Returning wedding ringUnder Texas Law, several factors are considered by the Courts in determining what happens with children and property. Two parties may make agreements and those agreements will be considered by the Court to determine if they are a just and right division of the community property and whether the agreement is in the best interest of the child or children.

Uncontested divorces can be very useful in saving thousands of dollars in attorney fees, in saving much embarrassment from the community regarding personal and private information becoming a matter of public record, and in saving time from numerous hearings and hours in the courtroom.

It is important that if you are pursuing an agreed divorce where both sides have worked out all the issues, that you understand your full rights regarding the custody and care of the children, and that you understand the scope of the property that you are entitled to divide. Sometimes, property that one is entitled to get is never revealed or known. It is important to have a skilled attorney be able to discover what property is up for agreement, so that a just and right division of property may be proposed to the Court. Many times, one party will represent there is “nothing to divide” when there are retirement accounts and gifts made to other parties and properties held in trust by relatives etc.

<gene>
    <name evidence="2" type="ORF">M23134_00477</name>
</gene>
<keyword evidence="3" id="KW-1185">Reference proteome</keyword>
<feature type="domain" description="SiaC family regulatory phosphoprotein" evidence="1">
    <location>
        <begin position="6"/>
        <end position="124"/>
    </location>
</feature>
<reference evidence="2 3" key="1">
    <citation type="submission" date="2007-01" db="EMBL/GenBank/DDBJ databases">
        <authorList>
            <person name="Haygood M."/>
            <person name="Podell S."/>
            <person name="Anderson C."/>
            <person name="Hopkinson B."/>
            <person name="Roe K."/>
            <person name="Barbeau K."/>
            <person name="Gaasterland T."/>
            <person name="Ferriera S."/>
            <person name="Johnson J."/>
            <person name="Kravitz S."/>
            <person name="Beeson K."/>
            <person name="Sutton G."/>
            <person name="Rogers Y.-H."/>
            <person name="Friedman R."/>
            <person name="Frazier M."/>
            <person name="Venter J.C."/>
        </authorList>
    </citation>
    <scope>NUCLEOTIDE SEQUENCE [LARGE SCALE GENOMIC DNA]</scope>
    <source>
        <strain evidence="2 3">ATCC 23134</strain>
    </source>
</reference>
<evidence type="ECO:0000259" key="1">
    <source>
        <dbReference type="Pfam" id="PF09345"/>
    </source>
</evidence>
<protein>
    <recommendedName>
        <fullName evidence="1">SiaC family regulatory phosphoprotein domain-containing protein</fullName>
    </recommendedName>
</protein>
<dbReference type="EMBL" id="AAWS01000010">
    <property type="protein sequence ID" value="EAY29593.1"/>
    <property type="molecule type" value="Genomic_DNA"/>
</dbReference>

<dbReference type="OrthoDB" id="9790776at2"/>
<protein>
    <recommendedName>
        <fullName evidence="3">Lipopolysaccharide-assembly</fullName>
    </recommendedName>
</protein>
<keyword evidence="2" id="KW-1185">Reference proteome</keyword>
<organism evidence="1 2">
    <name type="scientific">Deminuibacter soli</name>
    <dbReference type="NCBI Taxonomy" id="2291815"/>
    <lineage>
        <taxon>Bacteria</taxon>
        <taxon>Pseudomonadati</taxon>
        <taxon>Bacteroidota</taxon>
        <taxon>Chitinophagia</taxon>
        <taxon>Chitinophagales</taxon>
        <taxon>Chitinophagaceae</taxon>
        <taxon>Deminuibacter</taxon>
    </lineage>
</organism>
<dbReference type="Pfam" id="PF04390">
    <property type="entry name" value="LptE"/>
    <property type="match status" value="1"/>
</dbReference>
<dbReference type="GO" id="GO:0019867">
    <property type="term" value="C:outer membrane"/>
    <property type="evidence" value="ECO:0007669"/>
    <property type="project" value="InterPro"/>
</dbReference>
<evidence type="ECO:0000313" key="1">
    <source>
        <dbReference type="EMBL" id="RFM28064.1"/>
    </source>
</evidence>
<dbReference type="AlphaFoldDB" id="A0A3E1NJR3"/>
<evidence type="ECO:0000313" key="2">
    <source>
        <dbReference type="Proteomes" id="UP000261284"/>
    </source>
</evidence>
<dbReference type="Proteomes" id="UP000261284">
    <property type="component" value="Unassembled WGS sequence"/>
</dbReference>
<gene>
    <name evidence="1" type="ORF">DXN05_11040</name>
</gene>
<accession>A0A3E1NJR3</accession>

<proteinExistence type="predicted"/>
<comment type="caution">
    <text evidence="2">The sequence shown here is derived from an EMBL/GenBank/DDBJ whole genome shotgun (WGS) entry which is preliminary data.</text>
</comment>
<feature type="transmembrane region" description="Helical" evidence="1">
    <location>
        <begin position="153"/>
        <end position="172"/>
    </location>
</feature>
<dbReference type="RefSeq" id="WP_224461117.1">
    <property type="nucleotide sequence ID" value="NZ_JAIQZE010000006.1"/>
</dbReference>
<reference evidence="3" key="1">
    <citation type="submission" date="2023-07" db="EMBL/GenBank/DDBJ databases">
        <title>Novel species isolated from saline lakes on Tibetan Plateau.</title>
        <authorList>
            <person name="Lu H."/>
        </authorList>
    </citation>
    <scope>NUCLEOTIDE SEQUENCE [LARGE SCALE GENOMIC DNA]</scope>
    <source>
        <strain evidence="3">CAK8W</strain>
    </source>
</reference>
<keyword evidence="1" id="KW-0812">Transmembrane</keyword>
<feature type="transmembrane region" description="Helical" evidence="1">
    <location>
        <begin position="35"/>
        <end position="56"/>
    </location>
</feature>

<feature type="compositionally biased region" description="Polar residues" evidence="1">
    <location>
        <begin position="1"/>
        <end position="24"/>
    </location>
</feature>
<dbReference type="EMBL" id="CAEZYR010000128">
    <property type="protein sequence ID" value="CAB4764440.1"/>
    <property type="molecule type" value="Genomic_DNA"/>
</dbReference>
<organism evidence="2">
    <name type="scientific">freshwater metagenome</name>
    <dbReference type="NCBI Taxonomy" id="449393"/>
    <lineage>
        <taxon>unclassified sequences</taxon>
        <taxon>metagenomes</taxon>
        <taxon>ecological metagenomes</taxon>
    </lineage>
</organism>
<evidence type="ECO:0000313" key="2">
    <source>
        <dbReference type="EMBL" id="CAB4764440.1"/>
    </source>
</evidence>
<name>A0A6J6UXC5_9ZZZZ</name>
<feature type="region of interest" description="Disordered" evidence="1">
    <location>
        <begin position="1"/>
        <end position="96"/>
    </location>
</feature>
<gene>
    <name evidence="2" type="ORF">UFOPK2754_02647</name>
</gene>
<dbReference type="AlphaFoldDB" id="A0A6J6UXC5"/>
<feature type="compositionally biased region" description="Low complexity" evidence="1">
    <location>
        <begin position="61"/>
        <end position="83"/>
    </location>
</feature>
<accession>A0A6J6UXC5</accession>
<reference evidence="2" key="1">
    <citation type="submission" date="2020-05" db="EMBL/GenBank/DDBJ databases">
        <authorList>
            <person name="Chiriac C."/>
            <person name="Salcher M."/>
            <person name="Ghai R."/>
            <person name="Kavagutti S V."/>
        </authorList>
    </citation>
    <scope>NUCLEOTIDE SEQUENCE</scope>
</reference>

For more information on how The Barrera Law Firm and Attorney Ricardo A. Barrera can assist you in an uncontested divorce, call 956-428-2822.

Facebook and Divorce

I appeared on Action 4 News this week to comment on the use of Facebook postings in legal cases, particularly divorce.

Here is the story and the video:

Action 4 News Story

Commenting on some pictures while on Facebook can land you in court

Be careful with what you post in Facebook because it may be held against you in court.

Attorneys can now use Facebook posts, pictures and comments as evidence.

“It is a very effective tool for a skilled divorce attorney to use Facebook in a way to show that there might be foul play in divorce,” Ricardo Barrera, attorney, said. “That there might be some neglect towards children or somebody not acting to the best interest of their child.”

Last year in Cameron County 1,433 divorces were granted.

Harlingen attorney Ricardo Barrera tells Action 4 News, half of those cases involve couples with children.

Barrera says over the last 2 years, more couples are using Facebook to prove their cases.